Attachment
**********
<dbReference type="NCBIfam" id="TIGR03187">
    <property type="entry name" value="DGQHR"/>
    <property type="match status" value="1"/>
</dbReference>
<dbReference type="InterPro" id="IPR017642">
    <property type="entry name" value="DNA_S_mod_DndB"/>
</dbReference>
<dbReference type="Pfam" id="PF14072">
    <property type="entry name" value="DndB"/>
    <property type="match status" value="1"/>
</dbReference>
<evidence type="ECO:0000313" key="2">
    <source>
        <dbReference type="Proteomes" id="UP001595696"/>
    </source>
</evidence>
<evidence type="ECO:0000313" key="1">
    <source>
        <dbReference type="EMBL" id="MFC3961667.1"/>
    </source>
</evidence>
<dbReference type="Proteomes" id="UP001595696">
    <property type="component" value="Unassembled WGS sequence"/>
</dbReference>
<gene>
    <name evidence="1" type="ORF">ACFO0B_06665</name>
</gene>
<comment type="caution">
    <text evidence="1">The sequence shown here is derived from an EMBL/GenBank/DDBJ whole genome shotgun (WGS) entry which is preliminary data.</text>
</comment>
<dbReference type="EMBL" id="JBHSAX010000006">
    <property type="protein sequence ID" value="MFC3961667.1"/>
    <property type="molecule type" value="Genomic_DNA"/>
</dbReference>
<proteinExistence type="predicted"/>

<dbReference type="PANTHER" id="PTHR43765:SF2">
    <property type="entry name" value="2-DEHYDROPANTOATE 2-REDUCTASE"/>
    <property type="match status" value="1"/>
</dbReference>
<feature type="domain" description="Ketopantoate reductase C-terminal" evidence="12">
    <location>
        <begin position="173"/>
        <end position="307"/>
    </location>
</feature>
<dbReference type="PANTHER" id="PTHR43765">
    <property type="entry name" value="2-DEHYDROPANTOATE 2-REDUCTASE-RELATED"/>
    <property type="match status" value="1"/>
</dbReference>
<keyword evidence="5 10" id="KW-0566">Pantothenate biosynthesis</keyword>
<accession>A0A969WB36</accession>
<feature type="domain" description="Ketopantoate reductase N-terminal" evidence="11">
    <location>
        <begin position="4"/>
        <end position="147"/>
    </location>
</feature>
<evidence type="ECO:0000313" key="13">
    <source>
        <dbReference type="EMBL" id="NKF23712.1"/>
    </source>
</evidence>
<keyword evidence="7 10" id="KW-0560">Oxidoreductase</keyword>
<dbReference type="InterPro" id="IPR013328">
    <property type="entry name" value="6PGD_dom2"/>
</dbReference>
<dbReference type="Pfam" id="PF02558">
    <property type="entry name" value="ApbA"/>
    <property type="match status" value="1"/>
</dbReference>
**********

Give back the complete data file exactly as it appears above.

<dbReference type="NCBIfam" id="TIGR03187">
    <property type="entry name" value="DGQHR"/>
    <property type="match status" value="1"/>
</dbReference>
<dbReference type="InterPro" id="IPR017642">
    <property type="entry name" value="DNA_S_mod_DndB"/>
</dbReference>
<dbReference type="Pfam" id="PF14072">
    <property type="entry name" value="DndB"/>
    <property type="match status" value="1"/>
</dbReference>
<evidence type="ECO:0000313" key="2">
    <source>
        <dbReference type="Proteomes" id="UP001595696"/>
    </source>
</evidence>
<evidence type="ECO:0000313" key="1">
    <source>
        <dbReference type="EMBL" id="MFC3961667.1"/>
    </source>
</evidence>
<dbReference type="Proteomes" id="UP001595696">
    <property type="component" value="Unassembled WGS sequence"/>
</dbReference>
<gene>
    <name evidence="1" type="ORF">ACFO0B_06665</name>
</gene>
<comment type="caution">
    <text evidence="1">The sequence shown here is derived from an EMBL/GenBank/DDBJ whole genome shotgun (WGS) entry which is preliminary data.</text>
</comment>
<dbReference type="EMBL" id="JBHSAX010000006">
    <property type="protein sequence ID" value="MFC3961667.1"/>
    <property type="molecule type" value="Genomic_DNA"/>
</dbReference>
<proteinExistence type="predicted"/>

<dbReference type="PANTHER" id="PTHR43765:SF2">
    <property type="entry name" value="2-DEHYDROPANTOATE 2-REDUCTASE"/>
    <property type="match status" value="1"/>
</dbReference>
<feature type="domain" description="Ketopantoate reductase C-terminal" evidence="12">
    <location>
        <begin position="173"/>
        <end position="307"/>
    </location>
</feature>
<dbReference type="PANTHER" id="PTHR43765">
    <property type="entry name" value="2-DEHYDROPANTOATE 2-REDUCTASE-RELATED"/>
    <property type="match status" value="1"/>
</dbReference>
<keyword evidence="5 10" id="KW-0566">Pantothenate biosynthesis</keyword>
<accession>A0A969WB36</accession>
<feature type="domain" description="Ketopantoate reductase N-terminal" evidence="11">
    <location>
        <begin position="4"/>
        <end position="147"/>
    </location>
</feature>
<evidence type="ECO:0000313" key="13">
    <source>
        <dbReference type="EMBL" id="NKF23712.1"/>
    </source>
</evidence>
<keyword evidence="7 10" id="KW-0560">Oxidoreductase</keyword>
<dbReference type="InterPro" id="IPR013328">
    <property type="entry name" value="6PGD_dom2"/>
</dbReference>
<dbReference type="Pfam" id="PF02558">
    <property type="entry name" value="ApbA"/>
    <property type="match status" value="1"/>
</dbReference>